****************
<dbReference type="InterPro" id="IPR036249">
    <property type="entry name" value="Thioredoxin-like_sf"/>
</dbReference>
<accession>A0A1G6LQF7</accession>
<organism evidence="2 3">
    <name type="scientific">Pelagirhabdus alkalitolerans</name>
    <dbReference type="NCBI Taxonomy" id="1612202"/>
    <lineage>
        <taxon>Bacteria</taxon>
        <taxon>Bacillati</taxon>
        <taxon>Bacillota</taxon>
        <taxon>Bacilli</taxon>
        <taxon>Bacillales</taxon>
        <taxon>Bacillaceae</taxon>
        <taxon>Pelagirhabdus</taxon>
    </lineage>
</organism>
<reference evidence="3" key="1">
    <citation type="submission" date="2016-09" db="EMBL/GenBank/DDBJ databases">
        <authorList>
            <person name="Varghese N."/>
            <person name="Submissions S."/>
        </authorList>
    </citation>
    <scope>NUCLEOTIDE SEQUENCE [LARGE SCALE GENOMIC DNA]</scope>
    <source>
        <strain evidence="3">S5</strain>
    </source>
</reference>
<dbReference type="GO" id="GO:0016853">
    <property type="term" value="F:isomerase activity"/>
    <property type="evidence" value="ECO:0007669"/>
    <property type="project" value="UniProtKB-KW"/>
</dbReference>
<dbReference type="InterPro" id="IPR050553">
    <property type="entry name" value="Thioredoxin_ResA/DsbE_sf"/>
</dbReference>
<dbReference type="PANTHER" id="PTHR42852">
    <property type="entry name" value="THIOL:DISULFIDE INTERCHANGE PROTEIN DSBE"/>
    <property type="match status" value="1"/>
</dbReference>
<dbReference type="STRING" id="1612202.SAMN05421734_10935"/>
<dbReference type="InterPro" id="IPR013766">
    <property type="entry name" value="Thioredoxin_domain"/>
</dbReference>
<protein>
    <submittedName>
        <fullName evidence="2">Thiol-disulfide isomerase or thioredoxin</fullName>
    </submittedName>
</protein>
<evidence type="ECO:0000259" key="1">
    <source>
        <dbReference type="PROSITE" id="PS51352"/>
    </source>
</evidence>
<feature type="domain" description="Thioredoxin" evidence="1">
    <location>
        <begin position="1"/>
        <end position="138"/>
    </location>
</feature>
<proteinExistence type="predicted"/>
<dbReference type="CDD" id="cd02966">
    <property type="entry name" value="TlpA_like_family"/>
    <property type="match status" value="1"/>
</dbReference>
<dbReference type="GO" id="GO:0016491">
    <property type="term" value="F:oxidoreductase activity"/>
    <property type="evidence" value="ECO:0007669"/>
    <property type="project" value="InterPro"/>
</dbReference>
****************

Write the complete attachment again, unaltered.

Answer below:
<dbReference type="InterPro" id="IPR036249">
    <property type="entry name" value="Thioredoxin-like_sf"/>
</dbReference>
<accession>A0A1G6LQF7</accession>
<organism evidence="2 3">
    <name type="scientific">Pelagirhabdus alkalitolerans</name>
    <dbReference type="NCBI Taxonomy" id="1612202"/>
    <lineage>
        <taxon>Bacteria</taxon>
        <taxon>Bacillati</taxon>
        <taxon>Bacillota</taxon>
        <taxon>Bacilli</taxon>
        <taxon>Bacillales</taxon>
        <taxon>Bacillaceae</taxon>
        <taxon>Pelagirhabdus</taxon>
    </lineage>
</organism>
<reference evidence="3" key="1">
    <citation type="submission" date="2016-09" db="EMBL/GenBank/DDBJ databases">
        <authorList>
            <person name="Varghese N."/>
            <person name="Submissions S."/>
        </authorList>
    </citation>
    <scope>NUCLEOTIDE SEQUENCE [LARGE SCALE GENOMIC DNA]</scope>
    <source>
        <strain evidence="3">S5</strain>
    </source>
</reference>
<dbReference type="GO" id="GO:0016853">
    <property type="term" value="F:isomerase activity"/>
    <property type="evidence" value="ECO:0007669"/>
    <property type="project" value="UniProtKB-KW"/>
</dbReference>
<dbReference type="InterPro" id="IPR050553">
    <property type="entry name" value="Thioredoxin_ResA/DsbE_sf"/>
</dbReference>
<dbReference type="PANTHER" id="PTHR42852">
    <property type="entry name" value="THIOL:DISULFIDE INTERCHANGE PROTEIN DSBE"/>
    <property type="match status" value="1"/>
</dbReference>
<dbReference type="STRING" id="1612202.SAMN05421734_10935"/>
<dbReference type="InterPro" id="IPR013766">
    <property type="entry name" value="Thioredoxin_domain"/>
</dbReference>
<protein>
    <submittedName>
        <fullName evidence="2">Thiol-disulfide isomerase or thioredoxin</fullName>
    </submittedName>
</protein>
<evidence type="ECO:0000259" key="1">
    <source>
        <dbReference type="PROSITE" id="PS51352"/>
    </source>
</evidence>
<feature type="domain" description="Thioredoxin" evidence="1">
    <location>
        <begin position="1"/>
        <end position="138"/>
    </location>
</feature>
<proteinExistence type="predicted"/>
<dbReference type="CDD" id="cd02966">
    <property type="entry name" value="TlpA_like_family"/>
    <property type="match status" value="1"/>
</dbReference>
<dbReference type="GO" id="GO:0016491">
    <property type="term" value="F:oxidoreductase activity"/>
    <property type="evidence" value="ECO:0007669"/>
    <property type="project" value="InterPro"/>
</dbReference>